Who helped bin Laden?

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Michael Bastasch DCNF Managing Editor
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NBC News reports that even one year after the death of Osama bin Laden, there are still unanswered questions regarding rogue Pakistani agents or retired soldiers’ involvement in bin Laden and his family’s movement around Pakistan.

Current and retired Pakistani officials and analysts have suggested the possibility that “rogue or retired” elements of Pakistan’s military or intelligence community helped bin Laden and his family move throughout the rugged country undetected.

“If it’s a retired network of people, what I call the ‘Pakistani Blackwater,’ that’s not that bad. It’s bad, but not that bad,” Kamran Bokhari, vice-president for Middle Eastern and South Asian Affairs at global intelligence company Stratfor said. “But if it’s someone who’s serving, or more than one person, then [Pakistan’s leaders] have a leak in [their] system and that’s terrifying. Anyone who’s a very nationalistic, Pakistani leader who doesn’t want al-Qaida or the CIA to be able to get into their house will want to get to the bottom of that.”

The military is the largest employer in Pakistan, and its retirees stay involved with the military so their experience and contacts can be tapped. Many of these retirees spent time working closely with, and gaining the trust of, jihadi groups during the 1980s and ‘90s. Bin Laden could have tapped into this network for help moving himself and his family through Pakistan.

Bokhari said, “If you’re a 6’5” Arab, and the most wanted man on the planet, you can’t just walk into a place like Pakistan without support… So what’s the nature of that support?”

Officially, there is no evidence that Pakistani leaders had any involvement in, or knowledge of, bin Laden’s presence in the country, but privately, U.S. officials admit that mistrust between the U.S. and Pakistan have led to suspicions that Pakistani intelligence, the Inter-Services Intelligence (ISI), at some level knew about bin Laden’s movements and who was helping him.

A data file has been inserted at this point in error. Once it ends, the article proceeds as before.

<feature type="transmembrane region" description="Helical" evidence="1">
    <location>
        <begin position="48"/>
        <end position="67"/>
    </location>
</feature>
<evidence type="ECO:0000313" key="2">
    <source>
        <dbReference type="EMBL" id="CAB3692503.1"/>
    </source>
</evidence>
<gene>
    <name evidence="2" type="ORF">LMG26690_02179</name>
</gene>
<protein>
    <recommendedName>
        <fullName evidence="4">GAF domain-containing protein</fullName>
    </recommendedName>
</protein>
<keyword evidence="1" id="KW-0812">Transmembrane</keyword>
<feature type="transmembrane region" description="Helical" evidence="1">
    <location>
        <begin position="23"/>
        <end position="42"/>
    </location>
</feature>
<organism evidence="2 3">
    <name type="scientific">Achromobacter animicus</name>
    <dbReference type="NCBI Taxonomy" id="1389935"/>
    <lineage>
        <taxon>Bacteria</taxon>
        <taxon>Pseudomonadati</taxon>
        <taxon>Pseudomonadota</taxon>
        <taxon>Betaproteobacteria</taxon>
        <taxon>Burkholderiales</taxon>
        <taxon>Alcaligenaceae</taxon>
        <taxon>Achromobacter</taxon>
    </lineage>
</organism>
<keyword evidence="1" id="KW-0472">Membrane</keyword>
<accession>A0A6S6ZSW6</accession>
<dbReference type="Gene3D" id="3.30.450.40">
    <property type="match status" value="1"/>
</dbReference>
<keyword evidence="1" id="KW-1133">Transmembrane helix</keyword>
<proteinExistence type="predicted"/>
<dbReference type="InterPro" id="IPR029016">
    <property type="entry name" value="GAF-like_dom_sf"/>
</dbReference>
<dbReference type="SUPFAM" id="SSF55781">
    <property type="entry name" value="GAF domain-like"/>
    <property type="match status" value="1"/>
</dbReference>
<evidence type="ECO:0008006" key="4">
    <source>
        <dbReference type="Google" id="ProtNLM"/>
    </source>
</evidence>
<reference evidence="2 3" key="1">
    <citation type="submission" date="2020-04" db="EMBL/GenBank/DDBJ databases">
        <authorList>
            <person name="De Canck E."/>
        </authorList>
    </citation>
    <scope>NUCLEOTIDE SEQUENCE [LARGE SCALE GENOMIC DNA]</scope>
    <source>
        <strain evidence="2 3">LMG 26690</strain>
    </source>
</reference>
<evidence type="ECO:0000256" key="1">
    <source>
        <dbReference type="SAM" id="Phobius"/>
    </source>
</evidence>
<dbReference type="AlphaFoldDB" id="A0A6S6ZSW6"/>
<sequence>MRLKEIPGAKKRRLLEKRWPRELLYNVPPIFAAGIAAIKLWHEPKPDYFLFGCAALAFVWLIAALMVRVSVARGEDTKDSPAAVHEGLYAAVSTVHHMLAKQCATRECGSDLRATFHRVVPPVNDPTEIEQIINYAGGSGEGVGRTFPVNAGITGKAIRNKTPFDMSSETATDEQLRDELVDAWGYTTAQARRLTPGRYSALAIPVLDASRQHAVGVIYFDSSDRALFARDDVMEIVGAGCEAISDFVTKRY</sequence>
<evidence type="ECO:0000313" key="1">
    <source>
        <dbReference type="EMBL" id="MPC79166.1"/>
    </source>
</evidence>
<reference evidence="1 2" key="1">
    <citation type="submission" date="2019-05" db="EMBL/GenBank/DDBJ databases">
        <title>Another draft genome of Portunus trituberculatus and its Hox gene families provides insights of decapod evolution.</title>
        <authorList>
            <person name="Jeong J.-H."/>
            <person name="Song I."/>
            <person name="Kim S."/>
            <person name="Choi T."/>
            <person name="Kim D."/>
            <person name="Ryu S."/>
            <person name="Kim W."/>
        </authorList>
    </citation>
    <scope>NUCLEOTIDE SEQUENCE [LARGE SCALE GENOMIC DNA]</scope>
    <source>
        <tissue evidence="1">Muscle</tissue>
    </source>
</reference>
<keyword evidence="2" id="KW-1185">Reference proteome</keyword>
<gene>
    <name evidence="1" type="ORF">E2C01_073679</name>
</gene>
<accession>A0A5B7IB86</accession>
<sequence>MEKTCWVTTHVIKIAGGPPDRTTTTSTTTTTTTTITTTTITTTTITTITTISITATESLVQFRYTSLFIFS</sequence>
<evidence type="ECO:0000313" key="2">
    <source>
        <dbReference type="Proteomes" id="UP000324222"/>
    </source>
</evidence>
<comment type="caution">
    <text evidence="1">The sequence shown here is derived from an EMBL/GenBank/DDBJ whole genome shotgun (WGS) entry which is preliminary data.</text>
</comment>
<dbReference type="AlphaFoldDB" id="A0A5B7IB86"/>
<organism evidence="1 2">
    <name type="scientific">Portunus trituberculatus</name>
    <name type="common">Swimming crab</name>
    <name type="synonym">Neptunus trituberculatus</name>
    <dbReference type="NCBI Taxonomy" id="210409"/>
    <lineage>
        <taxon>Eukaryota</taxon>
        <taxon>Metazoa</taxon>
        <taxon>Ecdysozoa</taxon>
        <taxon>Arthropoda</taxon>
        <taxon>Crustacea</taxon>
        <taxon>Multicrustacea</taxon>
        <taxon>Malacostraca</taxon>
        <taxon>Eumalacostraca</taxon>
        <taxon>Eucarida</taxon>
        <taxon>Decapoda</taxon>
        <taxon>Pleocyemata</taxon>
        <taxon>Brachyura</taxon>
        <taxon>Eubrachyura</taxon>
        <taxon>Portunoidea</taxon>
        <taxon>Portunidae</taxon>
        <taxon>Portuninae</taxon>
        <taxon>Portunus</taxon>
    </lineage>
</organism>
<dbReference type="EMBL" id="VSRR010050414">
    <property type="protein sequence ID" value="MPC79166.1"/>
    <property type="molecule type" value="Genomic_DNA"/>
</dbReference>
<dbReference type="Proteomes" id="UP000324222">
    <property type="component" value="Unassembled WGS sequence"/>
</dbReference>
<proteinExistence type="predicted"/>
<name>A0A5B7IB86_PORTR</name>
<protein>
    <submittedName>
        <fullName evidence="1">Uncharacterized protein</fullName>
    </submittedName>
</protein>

“There are deep suspicions on both sides,” said retired Pakistani Gen. Mahmud Ali Durrani, a former national security advisor and ambassador to the United States. “I think the biggest concern in the U.S., if I put it in a phrase, is that Pakistan is hunting with the hounds and running with the hares. That is the perception.”

Driven in part by a widespread belief that bin Laden was never in Pakistan and that the U.S. government was only trying to discredit Pakistani security institutions, the country did move to create a commission to investigate the U.S. raid and bin Laden’s presence in the country, known as the Abbottabad Commission. The commission has wide, sweeping powers and has had access to those involved and indirectly involved with the raid and bin Laden’s presence, but there’s no deadline for the commission to present its finding and expectations are low as to what the commission will be willing to reveal.

“Given how previous commissions in Pakistan have behaved, I’m not really hopeful that much will come out of this,” Bokhari said. “This is not like the 9/11 Commission or anything similar elsewhere in other countries where there’s a process and transparency and rule of law.”

The results of the commission could have far-reaching consequences not only for Pakistan’s image, but also for its own integrity.

NBC News noted that “it is also widely believed that the organizations cannot survive without taking a hard look at their own potential faults, and admitting mistakes where they did occur.”

The embarrassment to the Pakistani military and intelligence establishment caused by bin Laden’s death within their own borders has brought the “highest level of scrutiny in the country’s history.”

“Pakistan wants to move forwards, not backwards. They have to get to the bottom of this, in their own interest,” Durrani said. “If they don’t, it will be another major issue buried in the sands of history. And people will forever be looking for answers.”

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